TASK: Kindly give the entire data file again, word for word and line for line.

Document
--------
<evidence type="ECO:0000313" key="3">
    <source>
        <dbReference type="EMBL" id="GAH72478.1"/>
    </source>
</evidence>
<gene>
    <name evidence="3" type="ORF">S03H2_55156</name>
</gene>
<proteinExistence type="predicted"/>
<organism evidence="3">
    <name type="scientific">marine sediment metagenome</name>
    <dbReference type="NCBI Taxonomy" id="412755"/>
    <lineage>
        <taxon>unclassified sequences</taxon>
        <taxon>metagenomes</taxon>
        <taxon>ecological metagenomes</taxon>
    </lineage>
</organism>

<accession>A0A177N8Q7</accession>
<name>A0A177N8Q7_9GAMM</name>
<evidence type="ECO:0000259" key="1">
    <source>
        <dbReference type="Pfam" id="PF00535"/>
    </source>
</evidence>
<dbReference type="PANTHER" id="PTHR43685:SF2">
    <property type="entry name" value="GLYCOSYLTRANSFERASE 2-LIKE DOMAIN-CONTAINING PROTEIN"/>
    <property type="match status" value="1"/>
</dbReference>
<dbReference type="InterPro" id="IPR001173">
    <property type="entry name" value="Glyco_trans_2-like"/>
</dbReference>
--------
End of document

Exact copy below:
<evidence type="ECO:0000313" key="3">
    <source>
        <dbReference type="EMBL" id="GAH72478.1"/>
    </source>
</evidence>
<gene>
    <name evidence="3" type="ORF">S03H2_55156</name>
</gene>
<proteinExistence type="predicted"/>
<organism evidence="3">
    <name type="scientific">marine sediment metagenome</name>
    <dbReference type="NCBI Taxonomy" id="412755"/>
    <lineage>
        <taxon>unclassified sequences</taxon>
        <taxon>metagenomes</taxon>
        <taxon>ecological metagenomes</taxon>
    </lineage>
</organism>

<accession>A0A177N8Q7</accession>
<name>A0A177N8Q7_9GAMM</name>
<evidence type="ECO:0000259" key="1">
    <source>
        <dbReference type="Pfam" id="PF00535"/>
    </source>
</evidence>
<dbReference type="PANTHER" id="PTHR43685:SF2">
    <property type="entry name" value="GLYCOSYLTRANSFERASE 2-LIKE DOMAIN-CONTAINING PROTEIN"/>
    <property type="match status" value="1"/>
</dbReference>
<dbReference type="InterPro" id="IPR001173">
    <property type="entry name" value="Glyco_trans_2-like"/>
</dbReference>